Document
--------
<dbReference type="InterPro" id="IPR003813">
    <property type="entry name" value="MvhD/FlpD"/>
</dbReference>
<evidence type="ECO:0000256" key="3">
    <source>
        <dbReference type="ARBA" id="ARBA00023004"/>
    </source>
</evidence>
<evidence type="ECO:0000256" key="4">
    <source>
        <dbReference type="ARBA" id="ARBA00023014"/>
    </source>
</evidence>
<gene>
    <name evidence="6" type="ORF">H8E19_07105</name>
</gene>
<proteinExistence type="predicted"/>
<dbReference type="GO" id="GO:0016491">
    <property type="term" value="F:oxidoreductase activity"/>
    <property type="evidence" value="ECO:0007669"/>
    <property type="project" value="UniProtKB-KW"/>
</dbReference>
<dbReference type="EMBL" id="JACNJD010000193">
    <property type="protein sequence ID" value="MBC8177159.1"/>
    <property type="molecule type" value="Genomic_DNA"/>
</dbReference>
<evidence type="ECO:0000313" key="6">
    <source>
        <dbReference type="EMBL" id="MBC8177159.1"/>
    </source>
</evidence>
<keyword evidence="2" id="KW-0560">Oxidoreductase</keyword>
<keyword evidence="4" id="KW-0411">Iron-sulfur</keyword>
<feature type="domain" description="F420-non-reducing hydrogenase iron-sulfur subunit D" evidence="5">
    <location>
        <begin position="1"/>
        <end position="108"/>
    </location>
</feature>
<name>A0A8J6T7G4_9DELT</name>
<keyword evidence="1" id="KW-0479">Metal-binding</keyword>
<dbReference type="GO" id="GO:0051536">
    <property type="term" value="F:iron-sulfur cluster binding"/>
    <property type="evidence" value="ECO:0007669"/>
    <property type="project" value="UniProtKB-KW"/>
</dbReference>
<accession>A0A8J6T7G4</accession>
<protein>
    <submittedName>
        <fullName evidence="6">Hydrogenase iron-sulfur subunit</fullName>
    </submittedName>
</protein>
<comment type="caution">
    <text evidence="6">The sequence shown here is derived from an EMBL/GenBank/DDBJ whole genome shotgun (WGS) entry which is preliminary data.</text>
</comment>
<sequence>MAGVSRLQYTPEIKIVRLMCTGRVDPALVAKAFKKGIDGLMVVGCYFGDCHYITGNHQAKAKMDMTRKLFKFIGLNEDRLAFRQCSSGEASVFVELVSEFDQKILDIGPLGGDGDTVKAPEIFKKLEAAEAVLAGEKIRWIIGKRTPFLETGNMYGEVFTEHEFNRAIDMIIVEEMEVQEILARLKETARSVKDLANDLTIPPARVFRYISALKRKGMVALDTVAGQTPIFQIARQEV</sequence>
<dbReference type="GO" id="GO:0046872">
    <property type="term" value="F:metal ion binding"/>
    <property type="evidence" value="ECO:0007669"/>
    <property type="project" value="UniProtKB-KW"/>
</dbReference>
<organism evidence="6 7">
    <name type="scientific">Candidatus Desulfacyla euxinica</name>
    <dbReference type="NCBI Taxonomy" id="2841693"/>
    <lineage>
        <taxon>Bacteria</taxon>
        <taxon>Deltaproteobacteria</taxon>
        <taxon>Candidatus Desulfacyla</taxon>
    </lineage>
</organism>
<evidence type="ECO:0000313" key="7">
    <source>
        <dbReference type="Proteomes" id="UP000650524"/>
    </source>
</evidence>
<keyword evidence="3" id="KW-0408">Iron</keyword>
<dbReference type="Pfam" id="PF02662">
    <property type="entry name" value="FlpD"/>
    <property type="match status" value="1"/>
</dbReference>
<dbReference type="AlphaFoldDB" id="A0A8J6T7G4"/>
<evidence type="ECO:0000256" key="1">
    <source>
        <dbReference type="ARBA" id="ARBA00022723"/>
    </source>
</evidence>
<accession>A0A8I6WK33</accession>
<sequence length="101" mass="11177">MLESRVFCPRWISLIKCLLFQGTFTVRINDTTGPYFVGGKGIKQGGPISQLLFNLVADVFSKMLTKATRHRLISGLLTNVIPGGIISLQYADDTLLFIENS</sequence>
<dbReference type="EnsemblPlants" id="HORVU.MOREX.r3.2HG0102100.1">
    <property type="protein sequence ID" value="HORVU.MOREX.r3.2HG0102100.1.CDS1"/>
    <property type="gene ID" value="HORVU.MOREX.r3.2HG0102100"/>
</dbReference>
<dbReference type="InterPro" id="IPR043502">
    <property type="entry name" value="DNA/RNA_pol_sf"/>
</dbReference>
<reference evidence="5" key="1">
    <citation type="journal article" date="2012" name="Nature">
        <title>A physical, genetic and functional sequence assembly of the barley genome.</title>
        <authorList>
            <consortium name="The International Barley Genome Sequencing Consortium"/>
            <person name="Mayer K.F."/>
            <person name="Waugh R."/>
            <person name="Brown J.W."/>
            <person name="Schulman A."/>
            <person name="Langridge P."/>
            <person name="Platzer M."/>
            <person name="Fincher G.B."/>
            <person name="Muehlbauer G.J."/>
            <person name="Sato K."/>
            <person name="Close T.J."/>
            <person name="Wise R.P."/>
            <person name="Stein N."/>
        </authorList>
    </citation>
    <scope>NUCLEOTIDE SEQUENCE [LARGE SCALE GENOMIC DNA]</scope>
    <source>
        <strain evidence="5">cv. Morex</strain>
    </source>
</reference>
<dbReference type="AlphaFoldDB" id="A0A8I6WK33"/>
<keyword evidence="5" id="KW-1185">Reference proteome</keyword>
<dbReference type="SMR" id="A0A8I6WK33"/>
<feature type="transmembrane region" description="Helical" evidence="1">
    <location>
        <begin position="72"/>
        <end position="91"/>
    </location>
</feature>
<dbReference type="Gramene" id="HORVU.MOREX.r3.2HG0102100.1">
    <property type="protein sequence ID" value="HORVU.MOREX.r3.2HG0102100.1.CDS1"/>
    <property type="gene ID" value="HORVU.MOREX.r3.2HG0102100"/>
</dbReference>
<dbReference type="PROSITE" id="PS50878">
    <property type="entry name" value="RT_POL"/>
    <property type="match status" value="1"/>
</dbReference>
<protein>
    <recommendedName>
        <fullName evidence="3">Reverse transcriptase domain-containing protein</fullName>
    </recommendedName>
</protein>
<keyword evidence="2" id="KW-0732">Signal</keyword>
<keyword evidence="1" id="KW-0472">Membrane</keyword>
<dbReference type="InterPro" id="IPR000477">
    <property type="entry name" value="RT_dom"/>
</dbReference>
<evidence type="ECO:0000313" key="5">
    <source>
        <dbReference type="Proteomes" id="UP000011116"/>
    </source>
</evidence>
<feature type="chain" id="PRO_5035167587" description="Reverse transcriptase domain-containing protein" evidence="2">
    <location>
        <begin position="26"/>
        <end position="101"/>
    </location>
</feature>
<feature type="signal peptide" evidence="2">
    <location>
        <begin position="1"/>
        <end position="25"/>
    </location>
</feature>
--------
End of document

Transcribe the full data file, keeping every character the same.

<dbReference type="InterPro" id="IPR003813">
    <property type="entry name" value="MvhD/FlpD"/>
</dbReference>
<evidence type="ECO:0000256" key="3">
    <source>
        <dbReference type="ARBA" id="ARBA00023004"/>
    </source>
</evidence>
<evidence type="ECO:0000256" key="4">
    <source>
        <dbReference type="ARBA" id="ARBA00023014"/>
    </source>
</evidence>
<gene>
    <name evidence="6" type="ORF">H8E19_07105</name>
</gene>
<proteinExistence type="predicted"/>
<dbReference type="GO" id="GO:0016491">
    <property type="term" value="F:oxidoreductase activity"/>
    <property type="evidence" value="ECO:0007669"/>
    <property type="project" value="UniProtKB-KW"/>
</dbReference>
<dbReference type="EMBL" id="JACNJD010000193">
    <property type="protein sequence ID" value="MBC8177159.1"/>
    <property type="molecule type" value="Genomic_DNA"/>
</dbReference>
<evidence type="ECO:0000313" key="6">
    <source>
        <dbReference type="EMBL" id="MBC8177159.1"/>
    </source>
</evidence>
<keyword evidence="2" id="KW-0560">Oxidoreductase</keyword>
<keyword evidence="4" id="KW-0411">Iron-sulfur</keyword>
<feature type="domain" description="F420-non-reducing hydrogenase iron-sulfur subunit D" evidence="5">
    <location>
        <begin position="1"/>
        <end position="108"/>
    </location>
</feature>
<name>A0A8J6T7G4_9DELT</name>
<keyword evidence="1" id="KW-0479">Metal-binding</keyword>
<dbReference type="GO" id="GO:0051536">
    <property type="term" value="F:iron-sulfur cluster binding"/>
    <property type="evidence" value="ECO:0007669"/>
    <property type="project" value="UniProtKB-KW"/>
</dbReference>
<accession>A0A8J6T7G4</accession>
<protein>
    <submittedName>
        <fullName evidence="6">Hydrogenase iron-sulfur subunit</fullName>
    </submittedName>
</protein>
<comment type="caution">
    <text evidence="6">The sequence shown here is derived from an EMBL/GenBank/DDBJ whole genome shotgun (WGS) entry which is preliminary data.</text>
</comment>
<sequence>MAGVSRLQYTPEIKIVRLMCTGRVDPALVAKAFKKGIDGLMVVGCYFGDCHYITGNHQAKAKMDMTRKLFKFIGLNEDRLAFRQCSSGEASVFVELVSEFDQKILDIGPLGGDGDTVKAPEIFKKLEAAEAVLAGEKIRWIIGKRTPFLETGNMYGEVFTEHEFNRAIDMIIVEEMEVQEILARLKETARSVKDLANDLTIPPARVFRYISALKRKGMVALDTVAGQTPIFQIARQEV</sequence>
<dbReference type="GO" id="GO:0046872">
    <property type="term" value="F:metal ion binding"/>
    <property type="evidence" value="ECO:0007669"/>
    <property type="project" value="UniProtKB-KW"/>
</dbReference>
<organism evidence="6 7">
    <name type="scientific">Candidatus Desulfacyla euxinica</name>
    <dbReference type="NCBI Taxonomy" id="2841693"/>
    <lineage>
        <taxon>Bacteria</taxon>
        <taxon>Deltaproteobacteria</taxon>
        <taxon>Candidatus Desulfacyla</taxon>
    </lineage>
</organism>
<evidence type="ECO:0000313" key="7">
    <source>
        <dbReference type="Proteomes" id="UP000650524"/>
    </source>
</evidence>
<keyword evidence="3" id="KW-0408">Iron</keyword>
<dbReference type="Pfam" id="PF02662">
    <property type="entry name" value="FlpD"/>
    <property type="match status" value="1"/>
</dbReference>
<dbReference type="AlphaFoldDB" id="A0A8J6T7G4"/>
<evidence type="ECO:0000256" key="1">
    <source>
        <dbReference type="ARBA" id="ARBA00022723"/>
    </source>
</evidence>
<accession>A0A8I6WK33</accession>
<sequence length="101" mass="11177">MLESRVFCPRWISLIKCLLFQGTFTVRINDTTGPYFVGGKGIKQGGPISQLLFNLVADVFSKMLTKATRHRLISGLLTNVIPGGIISLQYADDTLLFIENS</sequence>
<dbReference type="EnsemblPlants" id="HORVU.MOREX.r3.2HG0102100.1">
    <property type="protein sequence ID" value="HORVU.MOREX.r3.2HG0102100.1.CDS1"/>
    <property type="gene ID" value="HORVU.MOREX.r3.2HG0102100"/>
</dbReference>
<dbReference type="InterPro" id="IPR043502">
    <property type="entry name" value="DNA/RNA_pol_sf"/>
</dbReference>
<reference evidence="5" key="1">
    <citation type="journal article" date="2012" name="Nature">
        <title>A physical, genetic and functional sequence assembly of the barley genome.</title>
        <authorList>
            <consortium name="The International Barley Genome Sequencing Consortium"/>
            <person name="Mayer K.F."/>
            <person name="Waugh R."/>
            <person name="Brown J.W."/>
            <person name="Schulman A."/>
            <person name="Langridge P."/>
            <person name="Platzer M."/>
            <person name="Fincher G.B."/>
            <person name="Muehlbauer G.J."/>
            <person name="Sato K."/>
            <person name="Close T.J."/>
            <person name="Wise R.P."/>
            <person name="Stein N."/>
        </authorList>
    </citation>
    <scope>NUCLEOTIDE SEQUENCE [LARGE SCALE GENOMIC DNA]</scope>
    <source>
        <strain evidence="5">cv. Morex</strain>
    </source>
</reference>
<dbReference type="AlphaFoldDB" id="A0A8I6WK33"/>
<keyword evidence="5" id="KW-1185">Reference proteome</keyword>
<dbReference type="SMR" id="A0A8I6WK33"/>
<feature type="transmembrane region" description="Helical" evidence="1">
    <location>
        <begin position="72"/>
        <end position="91"/>
    </location>
</feature>
<dbReference type="Gramene" id="HORVU.MOREX.r3.2HG0102100.1">
    <property type="protein sequence ID" value="HORVU.MOREX.r3.2HG0102100.1.CDS1"/>
    <property type="gene ID" value="HORVU.MOREX.r3.2HG0102100"/>
</dbReference>
<dbReference type="PROSITE" id="PS50878">
    <property type="entry name" value="RT_POL"/>
    <property type="match status" value="1"/>
</dbReference>
<protein>
    <recommendedName>
        <fullName evidence="3">Reverse transcriptase domain-containing protein</fullName>
    </recommendedName>
</protein>
<keyword evidence="2" id="KW-0732">Signal</keyword>
<keyword evidence="1" id="KW-0472">Membrane</keyword>
<dbReference type="InterPro" id="IPR000477">
    <property type="entry name" value="RT_dom"/>
</dbReference>
<evidence type="ECO:0000313" key="5">
    <source>
        <dbReference type="Proteomes" id="UP000011116"/>
    </source>
</evidence>
<feature type="chain" id="PRO_5035167587" description="Reverse transcriptase domain-containing protein" evidence="2">
    <location>
        <begin position="26"/>
        <end position="101"/>
    </location>
</feature>
<feature type="signal peptide" evidence="2">
    <location>
        <begin position="1"/>
        <end position="25"/>
    </location>
</feature>